skip to primary navigationskip to content
 

REACH

REACH Logo
The Radio Experiment for the Analysis of Cosmic Hydrogen (REACH) is a global 21-cm experiment dedicated to the study of the early epochs of the Universe (Cosmic Dawn and the Epoch of Re-ionization). REACH is a radiometer targeting the detection of the redshifted 21-cm Hydrogen line from the time when the first luminous objects in the Universe were formed. 
First stars
 

REACH is a joint experiment between the University of Cambridge and Stellenbosch University in South Africa. With primary funding from the KICC, REACH will be deployed in the semi-deserted land of the Karoo radio reserve in South Africa, a unique RFI (Radio Frequency Interference) quiet site also home of the future Square Kilometer Array telescope.

21cm Cosmology
The instrument will operate between 50 and 200 MHz in order to explore both the Cosmic Dawn and the Epoch of Re-ionization. REACH is a wideband radiometer using state of the art ultra smooth wideband radio antenna designs aiming at reducing the contamination of the cosmic signal. REACH is furthermore making use of advanced Bayesian data analysis tools as well as physics rooted models of the instrument, the 21-cm signal and the foreground signals under which the cosmic signal is buried. Precisely these foregrounds (~100,000 times brighter than the cosmic signal) are the main reason why this detection has not been made yet.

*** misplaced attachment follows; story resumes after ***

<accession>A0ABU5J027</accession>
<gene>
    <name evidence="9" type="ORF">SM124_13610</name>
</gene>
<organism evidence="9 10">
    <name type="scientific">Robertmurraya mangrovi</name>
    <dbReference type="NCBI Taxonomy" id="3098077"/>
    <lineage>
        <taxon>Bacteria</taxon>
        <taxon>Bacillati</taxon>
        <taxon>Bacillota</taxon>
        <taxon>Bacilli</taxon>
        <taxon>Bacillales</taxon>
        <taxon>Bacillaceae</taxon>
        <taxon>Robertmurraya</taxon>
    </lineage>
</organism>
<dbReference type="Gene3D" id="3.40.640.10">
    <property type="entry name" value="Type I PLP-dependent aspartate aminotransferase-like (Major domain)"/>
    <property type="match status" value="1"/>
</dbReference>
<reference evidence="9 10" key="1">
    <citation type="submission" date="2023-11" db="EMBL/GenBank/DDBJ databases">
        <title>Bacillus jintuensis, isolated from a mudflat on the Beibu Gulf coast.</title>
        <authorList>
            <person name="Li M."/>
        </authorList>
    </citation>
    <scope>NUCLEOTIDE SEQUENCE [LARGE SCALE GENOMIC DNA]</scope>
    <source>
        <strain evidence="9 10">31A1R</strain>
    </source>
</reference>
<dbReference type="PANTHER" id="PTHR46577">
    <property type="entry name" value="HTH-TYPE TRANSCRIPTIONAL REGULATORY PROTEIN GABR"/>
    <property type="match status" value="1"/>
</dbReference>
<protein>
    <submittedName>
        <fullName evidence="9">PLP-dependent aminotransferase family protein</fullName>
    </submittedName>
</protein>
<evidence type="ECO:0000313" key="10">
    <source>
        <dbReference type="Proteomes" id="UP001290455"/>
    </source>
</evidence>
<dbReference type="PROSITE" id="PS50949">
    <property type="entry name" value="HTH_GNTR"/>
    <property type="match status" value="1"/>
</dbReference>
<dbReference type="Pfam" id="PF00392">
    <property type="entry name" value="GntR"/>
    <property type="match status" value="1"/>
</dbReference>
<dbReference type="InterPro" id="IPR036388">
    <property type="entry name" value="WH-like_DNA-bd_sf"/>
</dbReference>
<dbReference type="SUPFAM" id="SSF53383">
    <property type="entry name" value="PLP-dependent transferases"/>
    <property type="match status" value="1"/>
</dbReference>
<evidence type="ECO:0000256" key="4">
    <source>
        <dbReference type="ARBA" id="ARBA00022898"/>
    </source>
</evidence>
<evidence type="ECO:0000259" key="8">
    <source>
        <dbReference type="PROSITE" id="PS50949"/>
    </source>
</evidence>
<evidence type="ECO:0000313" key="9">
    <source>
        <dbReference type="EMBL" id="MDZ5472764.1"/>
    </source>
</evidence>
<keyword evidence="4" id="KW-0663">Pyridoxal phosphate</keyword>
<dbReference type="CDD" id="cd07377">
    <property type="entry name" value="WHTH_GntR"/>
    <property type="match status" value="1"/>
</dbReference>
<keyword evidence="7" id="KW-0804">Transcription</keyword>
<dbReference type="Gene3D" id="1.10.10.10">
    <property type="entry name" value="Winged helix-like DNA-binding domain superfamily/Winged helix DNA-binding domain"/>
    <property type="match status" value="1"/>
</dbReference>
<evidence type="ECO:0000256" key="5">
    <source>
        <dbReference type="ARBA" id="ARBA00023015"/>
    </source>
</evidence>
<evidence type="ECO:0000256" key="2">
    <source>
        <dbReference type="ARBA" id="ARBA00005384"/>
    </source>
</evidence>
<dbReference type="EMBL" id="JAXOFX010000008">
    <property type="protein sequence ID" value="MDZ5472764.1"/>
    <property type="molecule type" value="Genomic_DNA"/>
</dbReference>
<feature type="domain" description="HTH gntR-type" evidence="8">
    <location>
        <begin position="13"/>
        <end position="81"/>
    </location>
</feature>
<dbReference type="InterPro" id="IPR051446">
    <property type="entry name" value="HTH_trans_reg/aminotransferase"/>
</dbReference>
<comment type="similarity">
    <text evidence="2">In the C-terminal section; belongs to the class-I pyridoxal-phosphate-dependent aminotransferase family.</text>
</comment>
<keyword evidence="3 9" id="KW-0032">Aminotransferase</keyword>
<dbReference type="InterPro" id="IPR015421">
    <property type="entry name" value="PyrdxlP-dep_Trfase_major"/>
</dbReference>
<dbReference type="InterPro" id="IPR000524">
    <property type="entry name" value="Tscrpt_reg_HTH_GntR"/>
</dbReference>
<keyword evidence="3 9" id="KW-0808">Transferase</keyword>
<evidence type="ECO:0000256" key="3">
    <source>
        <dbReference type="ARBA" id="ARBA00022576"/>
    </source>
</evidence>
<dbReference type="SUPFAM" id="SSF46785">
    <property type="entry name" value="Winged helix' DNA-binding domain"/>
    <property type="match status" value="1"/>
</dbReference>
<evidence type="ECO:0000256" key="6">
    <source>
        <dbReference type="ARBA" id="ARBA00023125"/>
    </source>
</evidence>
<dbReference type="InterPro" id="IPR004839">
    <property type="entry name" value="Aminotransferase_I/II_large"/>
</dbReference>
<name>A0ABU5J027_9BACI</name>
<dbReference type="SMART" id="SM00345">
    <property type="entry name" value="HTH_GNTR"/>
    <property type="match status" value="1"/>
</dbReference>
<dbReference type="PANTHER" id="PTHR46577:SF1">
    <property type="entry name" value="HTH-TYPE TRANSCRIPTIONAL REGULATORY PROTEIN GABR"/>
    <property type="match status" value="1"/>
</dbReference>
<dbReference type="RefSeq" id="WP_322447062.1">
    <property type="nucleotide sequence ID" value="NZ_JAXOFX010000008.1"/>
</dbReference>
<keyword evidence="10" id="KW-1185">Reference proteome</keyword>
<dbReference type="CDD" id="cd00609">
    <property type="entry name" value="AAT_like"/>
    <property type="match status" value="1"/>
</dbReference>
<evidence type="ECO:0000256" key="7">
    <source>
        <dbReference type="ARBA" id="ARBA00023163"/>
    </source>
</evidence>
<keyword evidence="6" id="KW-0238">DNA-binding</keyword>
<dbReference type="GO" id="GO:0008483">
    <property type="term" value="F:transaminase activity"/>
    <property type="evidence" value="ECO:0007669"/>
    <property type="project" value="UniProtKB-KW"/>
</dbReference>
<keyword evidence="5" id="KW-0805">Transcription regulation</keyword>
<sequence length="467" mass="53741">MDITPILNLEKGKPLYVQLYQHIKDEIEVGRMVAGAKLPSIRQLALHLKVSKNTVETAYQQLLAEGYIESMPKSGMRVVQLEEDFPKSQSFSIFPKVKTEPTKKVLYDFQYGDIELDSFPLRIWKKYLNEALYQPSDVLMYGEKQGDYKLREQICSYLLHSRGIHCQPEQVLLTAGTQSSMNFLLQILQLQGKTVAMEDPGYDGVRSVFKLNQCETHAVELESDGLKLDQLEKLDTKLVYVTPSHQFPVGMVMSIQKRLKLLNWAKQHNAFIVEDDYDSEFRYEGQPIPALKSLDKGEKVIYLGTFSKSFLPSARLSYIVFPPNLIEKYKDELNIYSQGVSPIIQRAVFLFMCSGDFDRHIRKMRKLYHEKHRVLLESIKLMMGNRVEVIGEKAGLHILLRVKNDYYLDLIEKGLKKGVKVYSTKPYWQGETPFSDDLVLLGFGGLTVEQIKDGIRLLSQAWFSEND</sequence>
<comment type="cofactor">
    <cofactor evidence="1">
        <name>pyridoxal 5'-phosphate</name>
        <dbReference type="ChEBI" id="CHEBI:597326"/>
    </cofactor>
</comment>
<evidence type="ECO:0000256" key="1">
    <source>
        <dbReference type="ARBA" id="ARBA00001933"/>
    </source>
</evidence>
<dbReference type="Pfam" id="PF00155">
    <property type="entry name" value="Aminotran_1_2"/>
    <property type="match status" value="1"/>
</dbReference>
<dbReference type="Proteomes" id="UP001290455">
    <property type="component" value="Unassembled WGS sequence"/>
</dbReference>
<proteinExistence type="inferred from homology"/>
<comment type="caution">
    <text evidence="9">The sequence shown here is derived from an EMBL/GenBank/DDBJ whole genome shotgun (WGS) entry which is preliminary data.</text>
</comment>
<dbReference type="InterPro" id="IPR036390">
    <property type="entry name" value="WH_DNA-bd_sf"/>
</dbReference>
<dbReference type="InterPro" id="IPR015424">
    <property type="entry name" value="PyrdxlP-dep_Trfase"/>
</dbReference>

REACH system

KICC Annual Report 2019

Read more

RSS Feed Latest news

Galaxies in the Infant Universe Were Surprisingly Mature

Oct 27, 2020

Massive galaxies were already much more mature in the early universe than previously expected. This was shown by an international team of astronomers—including researchers from the Kavli Institute for Cosmology (KICC) and the Kavli Institute for the Physics and Mathematics of the Universe (Kavli IPMU) — who studied 118 distant galaxies with the Atacama Large Millimeter/submillimeter Array (ALMA).

The Nobel Prize in Physics 2020

Oct 06, 2020

The Nobel Prize in Physics 2020 has been awarded to Roger Penrose, Reinhard Genzel, and Andrea Ghez, for their discoveries about one of the most exotic phenomena in the universe: the black hole.

View all news